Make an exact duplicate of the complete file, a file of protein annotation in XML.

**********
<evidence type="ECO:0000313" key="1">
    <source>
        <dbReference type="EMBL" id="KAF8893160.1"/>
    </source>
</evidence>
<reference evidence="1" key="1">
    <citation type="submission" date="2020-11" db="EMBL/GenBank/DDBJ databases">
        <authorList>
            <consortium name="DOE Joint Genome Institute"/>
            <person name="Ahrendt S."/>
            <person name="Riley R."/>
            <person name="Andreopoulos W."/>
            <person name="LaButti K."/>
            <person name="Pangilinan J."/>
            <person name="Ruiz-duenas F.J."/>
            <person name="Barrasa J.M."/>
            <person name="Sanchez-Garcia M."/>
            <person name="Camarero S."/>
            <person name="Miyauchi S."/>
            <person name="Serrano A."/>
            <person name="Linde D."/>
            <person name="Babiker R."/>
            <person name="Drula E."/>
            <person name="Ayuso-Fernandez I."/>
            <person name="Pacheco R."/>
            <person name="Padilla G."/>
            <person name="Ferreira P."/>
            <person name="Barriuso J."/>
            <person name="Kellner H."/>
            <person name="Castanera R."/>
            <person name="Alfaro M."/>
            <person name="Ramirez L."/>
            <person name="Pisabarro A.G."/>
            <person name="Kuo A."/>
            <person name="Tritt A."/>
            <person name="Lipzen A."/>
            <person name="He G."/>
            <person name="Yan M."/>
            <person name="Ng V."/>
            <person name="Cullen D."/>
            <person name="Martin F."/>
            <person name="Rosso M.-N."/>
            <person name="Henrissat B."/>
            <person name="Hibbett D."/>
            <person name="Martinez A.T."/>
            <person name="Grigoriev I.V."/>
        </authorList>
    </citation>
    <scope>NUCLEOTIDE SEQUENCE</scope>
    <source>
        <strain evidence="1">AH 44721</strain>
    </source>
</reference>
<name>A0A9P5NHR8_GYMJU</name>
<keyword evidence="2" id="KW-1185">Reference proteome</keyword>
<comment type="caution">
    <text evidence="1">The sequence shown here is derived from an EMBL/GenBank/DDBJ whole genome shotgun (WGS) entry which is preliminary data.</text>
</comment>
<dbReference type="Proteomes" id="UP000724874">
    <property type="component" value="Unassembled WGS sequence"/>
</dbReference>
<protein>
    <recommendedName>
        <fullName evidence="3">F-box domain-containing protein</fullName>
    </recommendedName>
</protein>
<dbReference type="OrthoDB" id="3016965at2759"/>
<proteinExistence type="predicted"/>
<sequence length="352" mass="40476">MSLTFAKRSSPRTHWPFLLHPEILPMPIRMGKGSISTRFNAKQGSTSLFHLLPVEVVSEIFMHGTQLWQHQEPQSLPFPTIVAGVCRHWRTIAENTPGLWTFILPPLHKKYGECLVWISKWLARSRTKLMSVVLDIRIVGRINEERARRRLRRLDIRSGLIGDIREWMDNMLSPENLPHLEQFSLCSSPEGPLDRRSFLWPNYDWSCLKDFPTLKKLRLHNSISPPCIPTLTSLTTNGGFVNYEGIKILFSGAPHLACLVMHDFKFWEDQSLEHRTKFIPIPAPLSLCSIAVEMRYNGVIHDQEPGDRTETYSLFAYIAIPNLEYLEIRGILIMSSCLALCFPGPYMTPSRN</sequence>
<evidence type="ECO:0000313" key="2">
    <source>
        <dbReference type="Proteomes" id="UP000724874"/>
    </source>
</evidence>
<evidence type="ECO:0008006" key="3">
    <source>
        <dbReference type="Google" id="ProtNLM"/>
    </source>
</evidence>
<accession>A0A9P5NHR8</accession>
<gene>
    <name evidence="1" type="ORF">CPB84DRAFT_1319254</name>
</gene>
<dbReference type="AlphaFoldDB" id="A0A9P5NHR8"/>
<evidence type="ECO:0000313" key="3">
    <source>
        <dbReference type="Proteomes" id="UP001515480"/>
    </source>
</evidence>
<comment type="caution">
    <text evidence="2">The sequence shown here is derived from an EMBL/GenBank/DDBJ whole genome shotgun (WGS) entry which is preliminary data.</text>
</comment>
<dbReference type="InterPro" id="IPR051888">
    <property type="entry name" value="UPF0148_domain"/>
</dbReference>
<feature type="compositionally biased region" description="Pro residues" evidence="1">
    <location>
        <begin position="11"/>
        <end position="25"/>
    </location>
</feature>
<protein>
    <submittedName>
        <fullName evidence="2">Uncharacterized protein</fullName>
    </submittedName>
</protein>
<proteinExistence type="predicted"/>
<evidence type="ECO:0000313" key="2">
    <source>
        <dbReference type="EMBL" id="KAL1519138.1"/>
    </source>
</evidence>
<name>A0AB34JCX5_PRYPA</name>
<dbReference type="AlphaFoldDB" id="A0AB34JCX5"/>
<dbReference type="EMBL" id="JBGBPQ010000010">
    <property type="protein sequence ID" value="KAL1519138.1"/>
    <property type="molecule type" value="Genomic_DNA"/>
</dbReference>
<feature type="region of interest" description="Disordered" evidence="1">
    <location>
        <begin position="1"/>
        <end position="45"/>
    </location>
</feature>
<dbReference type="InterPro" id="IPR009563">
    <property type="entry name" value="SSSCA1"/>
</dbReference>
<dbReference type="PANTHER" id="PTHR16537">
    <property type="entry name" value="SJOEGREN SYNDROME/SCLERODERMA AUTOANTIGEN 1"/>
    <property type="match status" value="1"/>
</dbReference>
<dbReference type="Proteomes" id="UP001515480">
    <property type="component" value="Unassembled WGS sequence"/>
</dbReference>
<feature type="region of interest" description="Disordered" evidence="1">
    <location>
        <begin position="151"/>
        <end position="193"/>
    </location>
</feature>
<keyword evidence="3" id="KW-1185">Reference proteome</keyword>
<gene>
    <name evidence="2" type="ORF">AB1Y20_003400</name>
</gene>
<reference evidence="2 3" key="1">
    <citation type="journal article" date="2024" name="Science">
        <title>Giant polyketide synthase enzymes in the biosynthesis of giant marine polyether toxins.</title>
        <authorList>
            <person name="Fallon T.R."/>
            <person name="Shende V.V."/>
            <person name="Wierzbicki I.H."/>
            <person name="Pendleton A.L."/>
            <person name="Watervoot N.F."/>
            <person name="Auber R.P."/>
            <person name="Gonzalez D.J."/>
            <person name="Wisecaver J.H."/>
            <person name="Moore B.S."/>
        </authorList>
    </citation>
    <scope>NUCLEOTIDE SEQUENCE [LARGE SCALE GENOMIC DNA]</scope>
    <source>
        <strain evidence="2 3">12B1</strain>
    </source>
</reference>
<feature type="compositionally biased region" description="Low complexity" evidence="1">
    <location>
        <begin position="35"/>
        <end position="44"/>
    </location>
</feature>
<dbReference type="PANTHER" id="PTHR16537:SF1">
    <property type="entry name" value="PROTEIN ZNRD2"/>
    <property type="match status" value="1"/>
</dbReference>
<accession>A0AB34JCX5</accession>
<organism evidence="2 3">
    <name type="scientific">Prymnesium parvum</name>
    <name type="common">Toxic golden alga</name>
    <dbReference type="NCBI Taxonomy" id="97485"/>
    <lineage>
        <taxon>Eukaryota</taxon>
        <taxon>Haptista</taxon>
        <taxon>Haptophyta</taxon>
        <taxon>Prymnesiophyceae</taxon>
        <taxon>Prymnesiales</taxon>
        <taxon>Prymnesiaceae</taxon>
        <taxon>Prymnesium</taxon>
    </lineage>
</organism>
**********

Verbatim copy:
<evidence type="ECO:0000313" key="1">
    <source>
        <dbReference type="EMBL" id="KAF8893160.1"/>
    </source>
</evidence>
<reference evidence="1" key="1">
    <citation type="submission" date="2020-11" db="EMBL/GenBank/DDBJ databases">
        <authorList>
            <consortium name="DOE Joint Genome Institute"/>
            <person name="Ahrendt S."/>
            <person name="Riley R."/>
            <person name="Andreopoulos W."/>
            <person name="LaButti K."/>
            <person name="Pangilinan J."/>
            <person name="Ruiz-duenas F.J."/>
            <person name="Barrasa J.M."/>
            <person name="Sanchez-Garcia M."/>
            <person name="Camarero S."/>
            <person name="Miyauchi S."/>
            <person name="Serrano A."/>
            <person name="Linde D."/>
            <person name="Babiker R."/>
            <person name="Drula E."/>
            <person name="Ayuso-Fernandez I."/>
            <person name="Pacheco R."/>
            <person name="Padilla G."/>
            <person name="Ferreira P."/>
            <person name="Barriuso J."/>
            <person name="Kellner H."/>
            <person name="Castanera R."/>
            <person name="Alfaro M."/>
            <person name="Ramirez L."/>
            <person name="Pisabarro A.G."/>
            <person name="Kuo A."/>
            <person name="Tritt A."/>
            <person name="Lipzen A."/>
            <person name="He G."/>
            <person name="Yan M."/>
            <person name="Ng V."/>
            <person name="Cullen D."/>
            <person name="Martin F."/>
            <person name="Rosso M.-N."/>
            <person name="Henrissat B."/>
            <person name="Hibbett D."/>
            <person name="Martinez A.T."/>
            <person name="Grigoriev I.V."/>
        </authorList>
    </citation>
    <scope>NUCLEOTIDE SEQUENCE</scope>
    <source>
        <strain evidence="1">AH 44721</strain>
    </source>
</reference>
<name>A0A9P5NHR8_GYMJU</name>
<keyword evidence="2" id="KW-1185">Reference proteome</keyword>
<comment type="caution">
    <text evidence="1">The sequence shown here is derived from an EMBL/GenBank/DDBJ whole genome shotgun (WGS) entry which is preliminary data.</text>
</comment>
<dbReference type="Proteomes" id="UP000724874">
    <property type="component" value="Unassembled WGS sequence"/>
</dbReference>
<protein>
    <recommendedName>
        <fullName evidence="3">F-box domain-containing protein</fullName>
    </recommendedName>
</protein>
<dbReference type="OrthoDB" id="3016965at2759"/>
<proteinExistence type="predicted"/>
<sequence length="352" mass="40476">MSLTFAKRSSPRTHWPFLLHPEILPMPIRMGKGSISTRFNAKQGSTSLFHLLPVEVVSEIFMHGTQLWQHQEPQSLPFPTIVAGVCRHWRTIAENTPGLWTFILPPLHKKYGECLVWISKWLARSRTKLMSVVLDIRIVGRINEERARRRLRRLDIRSGLIGDIREWMDNMLSPENLPHLEQFSLCSSPEGPLDRRSFLWPNYDWSCLKDFPTLKKLRLHNSISPPCIPTLTSLTTNGGFVNYEGIKILFSGAPHLACLVMHDFKFWEDQSLEHRTKFIPIPAPLSLCSIAVEMRYNGVIHDQEPGDRTETYSLFAYIAIPNLEYLEIRGILIMSSCLALCFPGPYMTPSRN</sequence>
<evidence type="ECO:0000313" key="2">
    <source>
        <dbReference type="Proteomes" id="UP000724874"/>
    </source>
</evidence>
<evidence type="ECO:0008006" key="3">
    <source>
        <dbReference type="Google" id="ProtNLM"/>
    </source>
</evidence>
<accession>A0A9P5NHR8</accession>
<gene>
    <name evidence="1" type="ORF">CPB84DRAFT_1319254</name>
</gene>
<dbReference type="AlphaFoldDB" id="A0A9P5NHR8"/>
<evidence type="ECO:0000313" key="3">
    <source>
        <dbReference type="Proteomes" id="UP001515480"/>
    </source>
</evidence>
<comment type="caution">
    <text evidence="2">The sequence shown here is derived from an EMBL/GenBank/DDBJ whole genome shotgun (WGS) entry which is preliminary data.</text>
</comment>
<dbReference type="InterPro" id="IPR051888">
    <property type="entry name" value="UPF0148_domain"/>
</dbReference>
<feature type="compositionally biased region" description="Pro residues" evidence="1">
    <location>
        <begin position="11"/>
        <end position="25"/>
    </location>
</feature>
<protein>
    <submittedName>
        <fullName evidence="2">Uncharacterized protein</fullName>
    </submittedName>
</protein>
<proteinExistence type="predicted"/>
<evidence type="ECO:0000313" key="2">
    <source>
        <dbReference type="EMBL" id="KAL1519138.1"/>
    </source>
</evidence>
<name>A0AB34JCX5_PRYPA</name>
<dbReference type="AlphaFoldDB" id="A0AB34JCX5"/>
<dbReference type="EMBL" id="JBGBPQ010000010">
    <property type="protein sequence ID" value="KAL1519138.1"/>
    <property type="molecule type" value="Genomic_DNA"/>
</dbReference>
<feature type="region of interest" description="Disordered" evidence="1">
    <location>
        <begin position="1"/>
        <end position="45"/>
    </location>
</feature>
<dbReference type="InterPro" id="IPR009563">
    <property type="entry name" value="SSSCA1"/>
</dbReference>
<dbReference type="PANTHER" id="PTHR16537">
    <property type="entry name" value="SJOEGREN SYNDROME/SCLERODERMA AUTOANTIGEN 1"/>
    <property type="match status" value="1"/>
</dbReference>
<dbReference type="Proteomes" id="UP001515480">
    <property type="component" value="Unassembled WGS sequence"/>
</dbReference>
<feature type="region of interest" description="Disordered" evidence="1">
    <location>
        <begin position="151"/>
        <end position="193"/>
    </location>
</feature>
<keyword evidence="3" id="KW-1185">Reference proteome</keyword>
<gene>
    <name evidence="2" type="ORF">AB1Y20_003400</name>
</gene>
<reference evidence="2 3" key="1">
    <citation type="journal article" date="2024" name="Science">
        <title>Giant polyketide synthase enzymes in the biosynthesis of giant marine polyether toxins.</title>
        <authorList>
            <person name="Fallon T.R."/>
            <person name="Shende V.V."/>
            <person name="Wierzbicki I.H."/>
            <person name="Pendleton A.L."/>
            <person name="Watervoot N.F."/>
            <person name="Auber R.P."/>
            <person name="Gonzalez D.J."/>
            <person name="Wisecaver J.H."/>
            <person name="Moore B.S."/>
        </authorList>
    </citation>
    <scope>NUCLEOTIDE SEQUENCE [LARGE SCALE GENOMIC DNA]</scope>
    <source>
        <strain evidence="2 3">12B1</strain>
    </source>
</reference>
<feature type="compositionally biased region" description="Low complexity" evidence="1">
    <location>
        <begin position="35"/>
        <end position="44"/>
    </location>
</feature>
<dbReference type="PANTHER" id="PTHR16537:SF1">
    <property type="entry name" value="PROTEIN ZNRD2"/>
    <property type="match status" value="1"/>
</dbReference>
<accession>A0AB34JCX5</accession>
<organism evidence="2 3">
    <name type="scientific">Prymnesium parvum</name>
    <name type="common">Toxic golden alga</name>
    <dbReference type="NCBI Taxonomy" id="97485"/>
    <lineage>
        <taxon>Eukaryota</taxon>
        <taxon>Haptista</taxon>
        <taxon>Haptophyta</taxon>
        <taxon>Prymnesiophyceae</taxon>
        <taxon>Prymnesiales</taxon>
        <taxon>Prymnesiaceae</taxon>
        <taxon>Prymnesium</taxon>
    </lineage>
</organism>